Frequently Asked Questions
What you want to know.
Dr. King invites you to read answers to many questions that he receives from parents and patients.
Infants & Toddlers
What should I use to clean my baby’s teeth?
A toothbrush will remove plaque and bacteria that can lead to decay. Brush the teeth at least once a day at bedtime—even a soft wash cloth will suffice. Avoid putting the baby to bed with a bottle, unless it’s water.
When should I take my child to the dentist for the first check-up?
A good rule of thumb is “First visit by first birthday” in order to establish a “Dental Home” for your child. Early preventive dental care will protect your child’s smile for a lifetime.
Are baby teeth really that important to my child?
The Purposes of primary, or baby teeth are:
…to help children speak clearly,
…to assist them in chewing naturally,
…to provide space and positioning for permanent teeth.
Do You Treat Children With Special Needs?
Yes! Dr. King provides special care for these special children. If your child has special needs, you have found the right dentist. Dr. King has 20 years of experience in giving special needs children the highly focused attention they require. Dentistry for Children treats young patients with limitations from: Cerebral Palsy, Brain Stem Injuries, Down Syndrome, Fetal Alcohol Syndrome, intellectually Disabled, Autism Spectrum Disorders and Cleft Palette.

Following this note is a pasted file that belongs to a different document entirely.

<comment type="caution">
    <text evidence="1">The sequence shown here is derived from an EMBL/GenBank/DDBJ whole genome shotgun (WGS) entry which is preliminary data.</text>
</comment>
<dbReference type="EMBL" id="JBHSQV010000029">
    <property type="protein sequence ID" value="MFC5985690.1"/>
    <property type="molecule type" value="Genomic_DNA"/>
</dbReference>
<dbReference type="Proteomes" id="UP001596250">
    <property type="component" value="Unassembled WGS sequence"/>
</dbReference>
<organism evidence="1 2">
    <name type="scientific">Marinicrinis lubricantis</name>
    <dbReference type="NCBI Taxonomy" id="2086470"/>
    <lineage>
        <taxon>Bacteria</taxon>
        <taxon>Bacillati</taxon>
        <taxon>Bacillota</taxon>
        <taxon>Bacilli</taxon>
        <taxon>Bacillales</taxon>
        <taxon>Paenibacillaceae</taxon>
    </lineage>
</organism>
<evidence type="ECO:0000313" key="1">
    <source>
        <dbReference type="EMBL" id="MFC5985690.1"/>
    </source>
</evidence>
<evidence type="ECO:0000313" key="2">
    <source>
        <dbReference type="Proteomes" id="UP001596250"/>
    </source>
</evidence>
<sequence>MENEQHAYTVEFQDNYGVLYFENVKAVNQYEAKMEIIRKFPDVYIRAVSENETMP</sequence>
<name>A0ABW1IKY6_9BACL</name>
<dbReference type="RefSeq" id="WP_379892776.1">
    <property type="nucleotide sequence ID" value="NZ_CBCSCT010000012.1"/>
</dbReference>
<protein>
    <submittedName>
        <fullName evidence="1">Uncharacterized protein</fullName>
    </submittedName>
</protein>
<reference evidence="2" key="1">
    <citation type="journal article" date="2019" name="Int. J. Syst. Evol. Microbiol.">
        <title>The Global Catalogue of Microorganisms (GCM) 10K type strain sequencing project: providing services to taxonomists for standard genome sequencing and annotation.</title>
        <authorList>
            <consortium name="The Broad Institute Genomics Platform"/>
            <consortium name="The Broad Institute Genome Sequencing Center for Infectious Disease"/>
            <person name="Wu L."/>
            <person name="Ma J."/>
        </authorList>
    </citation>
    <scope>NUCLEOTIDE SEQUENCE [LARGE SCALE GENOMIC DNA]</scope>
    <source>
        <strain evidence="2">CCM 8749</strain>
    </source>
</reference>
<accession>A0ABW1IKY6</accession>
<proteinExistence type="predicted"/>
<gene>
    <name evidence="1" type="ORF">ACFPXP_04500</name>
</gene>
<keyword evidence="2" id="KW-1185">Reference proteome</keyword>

What should I do if my child has a toothache?
Rinse the irritated area with warm salt water. In the case of swelling, place a cold compress on the face and immediately contact Dentistry for Children.
What should I do if my child falls and knocks out a tooth?
Keep calm and find the tooth! Put it in a glass of milk and call Dr. King. If the tooth is chipped or broken, remember to bring all the pieces.
Why Does Dr. King recommend sealants?
Sealants are protective coatings that provide a barrier against food and plaque, which cause cavities. Sealants are applied to the top surface of the teeth where the “grooves” of the teeth are. This protects the biting surface from decay.
How do I know if my child is getting the right amount of fluoride?
If your family drinks bottled water, well water, or your water is not fluoridated, Dr. King might prescribe fluoride supplements. To avoid giving children too much fluoride, we advise you to give your child only a pea-sized amount of toothpaste, to prevent them from swallowing an excessive amount of fluoride.
How can parents help prevent tooth decay?
Here at Dentistry for Children, we can recommend a specific program of brushing and flossing for parents to teach their children. This program, combined with regular dental visits, fluoride, sealants and a balanced diet, will give your child healthy dental habits—and a great smile, for life.